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August 27, 2012
Reportedly will acquire 1B-L James Loney, OF-R Jerry Sands, INF-R Ivan De Jesus, RHP Rubby De La Rosa, and RHP Allen Webster from the Dodgers for 1B-L Adrian Gonzalez, OF-L Carl Crawford, RHP Josh Beckett, and INF-S Nick Punto, and cash. [8/24]
Impact on playoff odds: -0.3 percent
“It's all there,” said a National League scout who was taken off his coverage to see the team. “When everything is going, he has three average-to-plus pitches and knows what to do with them.” The scout noted that Webster's game has matured, as well. “He knows he has a really good—and potentially special—changeup, but he's not over-relying on it anymore,” the scout explained. “It's like he finally figured out that setting that pitch up with 92-94 mph heat is the best way to go about it, and his curveball has improved as well. He used to get over the ball and it wouldn't finish, but now it's breaking through the zone much better.”
The Dodgers were reluctant to include Webster in their various other trades this deadline, so for them to part with him now tells you how eager they were to get the deal done. —R.J. Anderson
With his stunningly good second half, Webster had eclipsed Zach Lee as the top pitching prospect in the Dodgers’ system, with some scouts upping his ceiling from a potential three to a potential two. With his velocity and high-quality secondary offering, it's an understandable projection now that he seems to have harnessed his stuff.
Sands has put up big numbers at Albuquerque, but he's never quite inspired enough faith to earn a shot at replacing Loney's weak bat at first base. He fell out of favor when he struggled to make the adjustments needed at the big-league level. His career .291/.363/.557 line at Triple-A is certainly impressive, but it comes with all the warnings that are usually attached to a player at one of the minors’ best hitting environments, and his splits don’t tell us much, as his division was filled with equally wonderful places to put up numbers. He's a bit of a bat-only type as a hulking slugger with well below-average speed, but he's decent in left field, although his arm is lacking. He'll get a long look at first base, but has a peak projection for most as a second-division starter who can hold down the fort until someone better comes along.
De Jesus was a highly regarded prospect following the 2008 season, when he hit .324/.419/.423 at Double-A Jacksonville and profiled as a quality middle infielder with excellent on-base skills. He suffered a broken leg during spring training in 2009, and his prospect stock has been on a steady slide since. He's no longer a patient hitter, but he does show a solid line-drive bat. In the field, he's lost more than a step and now lacks the speed for shortstop and the offensive profile for third base. He doesn't have enough of a bat to be an everyday second baseman, which isn't happening in Boston anyway, so his best bet is to turn into a utility player who can at least handle the left side in a pinch due to his defensive fundamentals. —Kevin Goldstein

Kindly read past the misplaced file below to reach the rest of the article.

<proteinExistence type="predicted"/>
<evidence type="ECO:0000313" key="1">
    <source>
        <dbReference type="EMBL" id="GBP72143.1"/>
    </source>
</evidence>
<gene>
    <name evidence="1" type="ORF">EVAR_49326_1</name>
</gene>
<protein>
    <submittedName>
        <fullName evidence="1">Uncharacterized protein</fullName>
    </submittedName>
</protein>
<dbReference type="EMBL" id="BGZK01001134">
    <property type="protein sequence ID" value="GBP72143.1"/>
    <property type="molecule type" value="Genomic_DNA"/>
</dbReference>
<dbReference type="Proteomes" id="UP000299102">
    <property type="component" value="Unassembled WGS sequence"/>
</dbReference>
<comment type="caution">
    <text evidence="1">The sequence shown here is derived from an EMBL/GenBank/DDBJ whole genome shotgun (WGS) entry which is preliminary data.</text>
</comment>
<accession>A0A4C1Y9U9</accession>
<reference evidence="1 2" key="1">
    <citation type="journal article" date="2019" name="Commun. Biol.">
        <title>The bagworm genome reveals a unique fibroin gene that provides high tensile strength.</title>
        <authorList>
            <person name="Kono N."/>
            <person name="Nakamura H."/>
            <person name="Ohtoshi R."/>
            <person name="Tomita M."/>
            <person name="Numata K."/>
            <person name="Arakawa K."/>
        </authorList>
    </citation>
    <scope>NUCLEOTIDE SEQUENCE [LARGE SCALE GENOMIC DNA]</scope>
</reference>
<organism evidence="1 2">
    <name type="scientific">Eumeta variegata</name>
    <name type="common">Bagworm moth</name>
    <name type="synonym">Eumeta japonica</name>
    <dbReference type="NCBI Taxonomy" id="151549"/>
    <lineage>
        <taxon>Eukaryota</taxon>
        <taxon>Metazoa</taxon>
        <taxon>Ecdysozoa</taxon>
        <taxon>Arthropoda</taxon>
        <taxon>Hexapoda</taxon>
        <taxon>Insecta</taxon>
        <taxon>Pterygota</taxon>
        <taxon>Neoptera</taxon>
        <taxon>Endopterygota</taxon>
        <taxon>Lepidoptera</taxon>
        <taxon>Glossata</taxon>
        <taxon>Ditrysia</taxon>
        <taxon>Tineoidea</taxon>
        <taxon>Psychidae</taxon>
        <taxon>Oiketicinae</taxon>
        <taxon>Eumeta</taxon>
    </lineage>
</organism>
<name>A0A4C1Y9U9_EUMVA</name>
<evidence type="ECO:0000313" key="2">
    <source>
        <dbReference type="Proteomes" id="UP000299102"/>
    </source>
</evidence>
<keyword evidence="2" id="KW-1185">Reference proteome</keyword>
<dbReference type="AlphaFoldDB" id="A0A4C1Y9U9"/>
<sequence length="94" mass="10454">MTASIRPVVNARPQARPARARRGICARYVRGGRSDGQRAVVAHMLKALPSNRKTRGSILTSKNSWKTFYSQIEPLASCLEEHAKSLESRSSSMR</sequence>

Reportedly will acquire 1B-L Adrian Gonzalez, OF-L Carl Crawford, RHP Josh Beckett, and INF-S Nick Punto, and cash from the Red Sox for 1B-L James Loney, OF-R Jerry Sands, INF-R Ivan De Jesus, RHP Rubby De La Rosa, and RHP Allen Webster. [8/24]
Impact on playoff odds: +3.1 percent
Adrian Gonzalez Versus Other Big-Time First Basemen, 2009-12
Declines in power and walk rate are the differences between this season and Gonzalez’s past efforts. It’s possible that his numbers have been affected by a bum shoulder. It’s also possible that he’s back to being very good; nine of his 15 home runs have come in the second half, and five of those have been hit in August.
Besides being a massive upgrade at the plate over James Loney, Gonzalez brings a familiarity with the division, a very good glove, and a great hitting mind to the table. There are few batters with more smarts, and his wit is part of the reason why Gonzalez should continue to be a productive hitter, even as his physical tools fade. Surrounding Gonzalez with Matt Kemp, Andre Ethier, and the aforementioned Ramirez gives the Dodgers one of the league’s better middle-of-the-orders.
Goldstein says that Beckett’s 70 fastball has turned into a 55/60. His once-biting curve has lost a similar amount of stuff: Goldstein reports that he would be “leery” of putting a 60 rating on it and might call it a 50-plus. His cutter, he explains, is at best a 40. Given how often he throws it, the cutter could be something of an Achilles’ heel for Beckett going forward.
Joe Blanton has pitched like a no. 8 or 9 starter with the Dodgers (28 hit and 18 runs over 21 innings), so the Dodgers would be upgrading if Beckett pitches as though he were a true back-end starter. The move away from Boston and Fenway Park should help, if only on a surface level. Beckett is due more than $30 million over the next two seasons.
There’s a scene, in one of Kevin Smith’s DVD specials, where an audience member asks a question about facial hair involving Jesus Christ, Chuck Norris, and Chewbacca. The absurdity of linking the three together causes Smith to laugh and recite the names again for effect. Punto’s inclusion causes the same effect here. Imagine the introductory press conference: here are three players with a combined 11 All-Star appearances between them, and here is a 34-year-old utility infielder with a career 75 OPS+.
R.J. Anderson is an author of Baseball Prospectus. Follow @r_j_anderson